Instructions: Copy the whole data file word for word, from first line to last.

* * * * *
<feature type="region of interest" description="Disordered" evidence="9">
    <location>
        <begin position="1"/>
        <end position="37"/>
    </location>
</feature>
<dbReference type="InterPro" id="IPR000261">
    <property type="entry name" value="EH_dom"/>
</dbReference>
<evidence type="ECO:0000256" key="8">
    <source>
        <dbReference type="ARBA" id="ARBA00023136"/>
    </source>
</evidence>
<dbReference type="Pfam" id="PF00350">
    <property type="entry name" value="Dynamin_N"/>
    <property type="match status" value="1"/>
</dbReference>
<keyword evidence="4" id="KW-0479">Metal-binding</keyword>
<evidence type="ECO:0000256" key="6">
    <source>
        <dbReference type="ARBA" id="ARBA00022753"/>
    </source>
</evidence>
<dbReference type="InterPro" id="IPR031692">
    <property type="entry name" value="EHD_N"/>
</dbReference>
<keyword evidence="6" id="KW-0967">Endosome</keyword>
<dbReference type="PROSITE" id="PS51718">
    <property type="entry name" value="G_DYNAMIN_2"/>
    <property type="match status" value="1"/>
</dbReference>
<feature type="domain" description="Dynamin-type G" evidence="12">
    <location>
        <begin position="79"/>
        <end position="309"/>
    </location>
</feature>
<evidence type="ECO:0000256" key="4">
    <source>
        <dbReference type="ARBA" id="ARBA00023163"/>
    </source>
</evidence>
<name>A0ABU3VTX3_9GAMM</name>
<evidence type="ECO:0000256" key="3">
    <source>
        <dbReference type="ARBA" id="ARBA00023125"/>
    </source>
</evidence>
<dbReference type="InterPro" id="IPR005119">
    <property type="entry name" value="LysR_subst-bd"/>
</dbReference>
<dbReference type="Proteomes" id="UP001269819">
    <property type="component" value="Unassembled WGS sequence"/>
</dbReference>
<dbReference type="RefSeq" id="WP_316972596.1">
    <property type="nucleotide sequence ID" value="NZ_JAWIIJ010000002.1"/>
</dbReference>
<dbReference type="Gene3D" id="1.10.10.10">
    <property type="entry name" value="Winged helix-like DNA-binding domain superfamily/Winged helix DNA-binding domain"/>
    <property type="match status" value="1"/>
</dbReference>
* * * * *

<feature type="region of interest" description="Disordered" evidence="9">
    <location>
        <begin position="1"/>
        <end position="37"/>
    </location>
</feature>
<dbReference type="InterPro" id="IPR000261">
    <property type="entry name" value="EH_dom"/>
</dbReference>
<evidence type="ECO:0000256" key="8">
    <source>
        <dbReference type="ARBA" id="ARBA00023136"/>
    </source>
</evidence>
<dbReference type="Pfam" id="PF00350">
    <property type="entry name" value="Dynamin_N"/>
    <property type="match status" value="1"/>
</dbReference>
<keyword evidence="4" id="KW-0479">Metal-binding</keyword>
<evidence type="ECO:0000256" key="6">
    <source>
        <dbReference type="ARBA" id="ARBA00022753"/>
    </source>
</evidence>
<dbReference type="InterPro" id="IPR031692">
    <property type="entry name" value="EHD_N"/>
</dbReference>
<keyword evidence="6" id="KW-0967">Endosome</keyword>
<dbReference type="PROSITE" id="PS51718">
    <property type="entry name" value="G_DYNAMIN_2"/>
    <property type="match status" value="1"/>
</dbReference>
<feature type="domain" description="Dynamin-type G" evidence="12">
    <location>
        <begin position="79"/>
        <end position="309"/>
    </location>
</feature>
<evidence type="ECO:0000256" key="4">
    <source>
        <dbReference type="ARBA" id="ARBA00023163"/>
    </source>
</evidence>
<name>A0ABU3VTX3_9GAMM</name>
<evidence type="ECO:0000256" key="3">
    <source>
        <dbReference type="ARBA" id="ARBA00023125"/>
    </source>
</evidence>
<dbReference type="InterPro" id="IPR005119">
    <property type="entry name" value="LysR_subst-bd"/>
</dbReference>
<dbReference type="Proteomes" id="UP001269819">
    <property type="component" value="Unassembled WGS sequence"/>
</dbReference>
<dbReference type="RefSeq" id="WP_316972596.1">
    <property type="nucleotide sequence ID" value="NZ_JAWIIJ010000002.1"/>
</dbReference>
<dbReference type="Gene3D" id="1.10.10.10">
    <property type="entry name" value="Winged helix-like DNA-binding domain superfamily/Winged helix DNA-binding domain"/>
    <property type="match status" value="1"/>
</dbReference>